When Hogan ran for reelection in 2018, some thought he might be dragged down by Trump’s unpopularity in Maryland. But Hogan withstood the Trump effect, handily winning reelection in a year that was generally bad for Republicans.

Hogan’s and Trump’s elections were never on the same cycle before, and now their names could appear on the same general election ballot, should they each win the Republican nomination for their respective races.

Which Republican voters will turn out to the general election: MAGA-motivated Trump supporters, who might not fill in the bubble for Hogan? Hogan-wing Republicans who might need an extra push to vote?

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There’s also the matter of the independent and Democratic voters who crossed over to support Hogan in his last two elections. Many of those voters liked Hogan’s brand of Republicanism but really dislike Trump’s. Will they offer the same support to Hogan again, now that his election could swing control of the Senate and bolster a national Republican agenda?

How will this change the calculations for Democratic candidates?

It took almost no time at all for the leading Democratic contenders to jump on the Hogan news and start attacking him.

Both Alsobrooks and Trone issued fiery statements and aggressive fundraising appeals, casting Hogan as an anti-abortion foe who needs to be defeated.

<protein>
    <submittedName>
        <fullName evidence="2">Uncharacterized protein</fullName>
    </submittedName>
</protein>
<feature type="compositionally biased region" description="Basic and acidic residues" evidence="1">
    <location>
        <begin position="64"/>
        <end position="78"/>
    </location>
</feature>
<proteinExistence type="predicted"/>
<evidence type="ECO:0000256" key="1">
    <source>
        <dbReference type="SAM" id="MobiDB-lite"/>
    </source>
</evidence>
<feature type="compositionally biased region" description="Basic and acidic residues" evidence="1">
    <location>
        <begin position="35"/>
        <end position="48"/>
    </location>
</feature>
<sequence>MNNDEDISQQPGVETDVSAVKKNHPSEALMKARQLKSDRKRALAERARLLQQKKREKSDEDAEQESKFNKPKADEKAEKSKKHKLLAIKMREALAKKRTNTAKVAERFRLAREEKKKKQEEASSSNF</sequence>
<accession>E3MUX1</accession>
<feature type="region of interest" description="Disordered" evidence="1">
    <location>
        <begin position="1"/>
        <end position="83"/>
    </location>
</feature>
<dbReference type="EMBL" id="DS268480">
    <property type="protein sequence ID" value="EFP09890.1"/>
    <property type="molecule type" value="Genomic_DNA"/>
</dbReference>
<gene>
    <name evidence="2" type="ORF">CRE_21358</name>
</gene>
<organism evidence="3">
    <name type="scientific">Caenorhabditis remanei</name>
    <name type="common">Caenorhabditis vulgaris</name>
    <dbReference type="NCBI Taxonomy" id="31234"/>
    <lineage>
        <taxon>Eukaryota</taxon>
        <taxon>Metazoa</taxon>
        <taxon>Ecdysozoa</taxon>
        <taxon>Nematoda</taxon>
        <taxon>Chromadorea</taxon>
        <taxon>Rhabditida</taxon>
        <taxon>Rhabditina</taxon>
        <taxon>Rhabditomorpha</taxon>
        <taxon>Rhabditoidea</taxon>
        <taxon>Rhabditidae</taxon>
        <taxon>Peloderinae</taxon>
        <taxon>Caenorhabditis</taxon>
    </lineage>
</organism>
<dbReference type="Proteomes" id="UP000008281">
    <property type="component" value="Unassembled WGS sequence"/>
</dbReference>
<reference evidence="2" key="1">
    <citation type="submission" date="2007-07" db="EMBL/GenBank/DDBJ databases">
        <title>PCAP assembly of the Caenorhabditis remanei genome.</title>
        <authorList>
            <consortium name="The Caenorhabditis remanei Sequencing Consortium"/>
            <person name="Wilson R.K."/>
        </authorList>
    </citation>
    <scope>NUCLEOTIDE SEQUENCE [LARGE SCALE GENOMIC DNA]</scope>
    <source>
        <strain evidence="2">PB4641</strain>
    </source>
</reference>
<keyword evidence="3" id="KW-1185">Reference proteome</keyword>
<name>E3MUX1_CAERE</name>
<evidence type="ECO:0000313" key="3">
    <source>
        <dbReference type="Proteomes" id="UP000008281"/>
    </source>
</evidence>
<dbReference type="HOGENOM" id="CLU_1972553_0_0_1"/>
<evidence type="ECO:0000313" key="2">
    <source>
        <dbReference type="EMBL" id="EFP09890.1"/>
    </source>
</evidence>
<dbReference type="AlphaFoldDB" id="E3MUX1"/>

Is this a sign that the two of them will act as if they’re running against Hogan, instead of running against each other? Will they shift their messaging to how each one is better-positioned to defeat Hogan in the general election?

And will Democratic primary voters worry about who is most electable against Hogan? Trone has handily won Maryland’s most competitive House district; is that a winning argument for the general election? Can Alsobrooks argue she’s the only woman in the race and that Trone and Hogan are two sides of the same coin?

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Democrats also have to recalculate their finances. When there were no experienced or well-funded Republicans running, Democrats could rest assured that the primary winner — whether it would be Trone or Alsobrooks — could easily coast to victory in the general election.

Now they’ve got a formidable Republican opponent on their hands.

What will the Republican primary results tell us about the allegiances of the party?

Plenty of Maryland Republicans have expressed frustration with Hogan, arguing that he’s not conservative enough and that he opposed Trump, the de facto national leader of the party.